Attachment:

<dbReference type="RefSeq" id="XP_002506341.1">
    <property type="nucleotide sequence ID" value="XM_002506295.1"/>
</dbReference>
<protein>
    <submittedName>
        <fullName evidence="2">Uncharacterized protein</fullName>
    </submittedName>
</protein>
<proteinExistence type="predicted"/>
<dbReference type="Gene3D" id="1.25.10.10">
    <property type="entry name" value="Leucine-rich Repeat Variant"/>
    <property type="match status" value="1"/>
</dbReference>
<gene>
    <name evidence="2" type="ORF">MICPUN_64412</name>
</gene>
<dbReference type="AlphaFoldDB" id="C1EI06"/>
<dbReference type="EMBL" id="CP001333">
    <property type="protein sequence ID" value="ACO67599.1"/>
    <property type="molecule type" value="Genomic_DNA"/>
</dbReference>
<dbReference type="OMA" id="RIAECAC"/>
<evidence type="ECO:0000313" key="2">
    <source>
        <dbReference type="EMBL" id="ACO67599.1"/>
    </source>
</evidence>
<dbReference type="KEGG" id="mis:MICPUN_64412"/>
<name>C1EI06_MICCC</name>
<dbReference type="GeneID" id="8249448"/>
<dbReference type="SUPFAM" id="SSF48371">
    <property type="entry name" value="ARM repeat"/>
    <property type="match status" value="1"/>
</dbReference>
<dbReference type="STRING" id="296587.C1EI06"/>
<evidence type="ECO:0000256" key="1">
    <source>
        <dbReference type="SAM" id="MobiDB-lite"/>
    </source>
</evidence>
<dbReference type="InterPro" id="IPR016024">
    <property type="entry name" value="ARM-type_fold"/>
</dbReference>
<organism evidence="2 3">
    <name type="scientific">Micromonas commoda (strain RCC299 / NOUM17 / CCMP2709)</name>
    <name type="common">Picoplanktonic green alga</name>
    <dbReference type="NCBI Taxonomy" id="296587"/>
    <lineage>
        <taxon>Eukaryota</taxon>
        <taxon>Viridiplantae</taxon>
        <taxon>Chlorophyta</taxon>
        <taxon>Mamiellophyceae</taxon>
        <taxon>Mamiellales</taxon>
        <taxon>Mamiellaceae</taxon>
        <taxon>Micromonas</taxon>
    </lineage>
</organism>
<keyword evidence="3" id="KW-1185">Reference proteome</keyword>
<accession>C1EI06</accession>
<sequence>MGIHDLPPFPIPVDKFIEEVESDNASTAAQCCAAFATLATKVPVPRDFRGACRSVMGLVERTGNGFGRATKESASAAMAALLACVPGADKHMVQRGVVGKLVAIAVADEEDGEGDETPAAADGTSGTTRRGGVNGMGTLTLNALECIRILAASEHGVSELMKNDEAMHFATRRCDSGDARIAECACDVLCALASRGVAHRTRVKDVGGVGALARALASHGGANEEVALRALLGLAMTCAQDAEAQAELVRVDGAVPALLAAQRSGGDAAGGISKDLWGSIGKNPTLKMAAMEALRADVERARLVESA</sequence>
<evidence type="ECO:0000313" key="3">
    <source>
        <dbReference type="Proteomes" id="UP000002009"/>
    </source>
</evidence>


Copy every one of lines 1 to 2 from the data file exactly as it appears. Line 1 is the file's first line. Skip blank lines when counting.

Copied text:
<dbReference type="RefSeq" id="XP_002506341.1">
    <property type="nucleotide sequence ID" value="XM_002506295.1"/>